PHILADELPHIA, PENNSYLVANIA – JANUARY 05: Marshawn Lynch #24 of the Seattle Seahawks rushes for a … [+]
So there were the Seattle Seahawks, taking the lead Saturday night in Philadelphia of an NFL Wild Card playoff game, with Marshawn Lynch using all of his 211 pounds of explosiveness wrapped around a 5-foot-11 frame to twist and to bang and to force himself into the end zone from the Eagles’ 5-yard line along the way to a 17-9 victory.
Remember that play.
You’ll see something like that again, and then again, and then several more times with the Seahawks heading to Green Bay this Sunday to continue their pursuit of a world championship.
If the Seahawks grab their second Lombardi Trophy in three tries, they’ll do so with Lynch operating as the biggest bargain in league history, and they’ll get it right this time.
To translate . . .
The Seahawks will finish “unfinished business.”
That has been Lynch’s mantra since he returned to Seattle near the end of last month as “Beast Mode” following his retirement in April after a two-year pit stop with the Oakland Raiders.
Courtesy of all kinds of injuries to running backs, the Seahawks enticed Lynch to leave his tailgating at Raiders games to rejoin his team of six seasons through 2015 that included sprinting for more than 1,200 yards in four of those years while leading the NFL in rushing in 2013 and 2014.
So you know where this is going.
The Seahawks will give Lynch the ball this time. They’ll do so EVERY TIME whenever they’re within a Beast Mode tumble across the goal line. They didn’t do that five years ago against the New England Patriots in Glendale, Arizona, where they should’ve won consecutive Super Bowls.
Instead, with the Seahawks trailing 28-24 in the final seconds at the Patriots’ 1-yard line, Pete Carroll and his coaches sent the earth spinning backward by not giving the ball to Lynch. They opted for a Russell Wilson pass to Ricardo Lockette, but Patriots defensive back Malcolm Butler made the interception.
Lynch wasn’t pleased.
Neither was anybody with common sense.
Now Carroll can redeem himself for the worst Super Bowl call in history with Beast Mode, Part II, and get this: the 33-year-old Lynch agreed to a one-year contract just to take care of that unfinished business.
It wasn’t for the money.
The average salary per season for an NFL player with seven years or more experience is $915,000, and the Seahawks gave Lynch a check of just $60,588 for playing in their Week 17 game at home against the San Francisco 49ers.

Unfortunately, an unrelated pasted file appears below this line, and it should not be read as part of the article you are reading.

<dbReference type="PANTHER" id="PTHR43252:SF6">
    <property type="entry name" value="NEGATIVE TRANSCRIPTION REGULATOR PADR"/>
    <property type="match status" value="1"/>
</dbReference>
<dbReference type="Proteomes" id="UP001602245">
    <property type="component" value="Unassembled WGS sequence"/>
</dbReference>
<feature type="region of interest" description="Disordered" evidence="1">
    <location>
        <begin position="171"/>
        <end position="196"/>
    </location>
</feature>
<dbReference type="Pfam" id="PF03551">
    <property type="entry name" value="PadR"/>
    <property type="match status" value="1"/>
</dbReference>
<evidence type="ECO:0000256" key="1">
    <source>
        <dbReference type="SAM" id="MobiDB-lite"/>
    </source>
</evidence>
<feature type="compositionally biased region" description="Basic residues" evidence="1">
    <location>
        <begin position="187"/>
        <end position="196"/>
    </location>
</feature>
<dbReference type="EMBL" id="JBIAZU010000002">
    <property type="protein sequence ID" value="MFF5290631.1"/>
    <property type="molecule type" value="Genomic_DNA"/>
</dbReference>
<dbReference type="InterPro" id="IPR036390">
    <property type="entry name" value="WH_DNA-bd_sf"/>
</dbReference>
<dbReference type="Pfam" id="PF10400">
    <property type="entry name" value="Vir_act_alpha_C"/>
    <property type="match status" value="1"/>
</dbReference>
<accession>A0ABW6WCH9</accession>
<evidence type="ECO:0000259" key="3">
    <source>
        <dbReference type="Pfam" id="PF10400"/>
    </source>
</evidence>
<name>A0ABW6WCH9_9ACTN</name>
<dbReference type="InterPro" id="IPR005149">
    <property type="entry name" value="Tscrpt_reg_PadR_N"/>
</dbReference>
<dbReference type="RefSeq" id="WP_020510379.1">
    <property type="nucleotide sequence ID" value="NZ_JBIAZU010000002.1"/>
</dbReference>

Seahawks fans were appreciative of the move, especially since Lynch made Seattle’s loss that evening to the 49ers somewhat tolerable by (ahem) giving him the ball at the 1-yard line for a touchdown plunge.
As was the case during Beast Mode, Part I, folks showered the field with Skittles, his favorite snack, and if the Seahawks keep advancing, he’ll earn even more dollars to purchase tons of candy.
PHILADELPHIA, PENNSYLVANIA – JANUARY 05: Marshawn Lynch #24 of the Seattle Seahawks warms up before … [+]
According to Lynch’s deal with the Seahawks, he’ll also get the same playoff share as his teammates.
Here’s the breakdown for this postseason:
Wild Card Round
Division Winners: $31,000
Other Wild Cards: $28,000
Divisional Playoff Game: $31,000
Conference Championship Game: $56,000
Winning Team: $124,000
Losing Team: $62,000
With the Seahawks in the “other Wild Cards” category, Lynch could earn as much as an additional $239,000 with a Seattle Super Bowl victory this season.
Not only that, but according to Ian Rapopport of the NFL Network, here’s what the rest of Lynch’s contract says: His share of online sales of “Unfinished business” and “Back in Action” apparel on his website will be part of his compensation.
There’s that phrase again . . . Unfinished business. Lynch has those words on his lime green shoes during games.
Guess Beast Mode means business.
You know, whether he’s paid at the end of his contract with dollars, Skittles or pats on the back after diving into the end zone for a Seattle Super Bowl victory.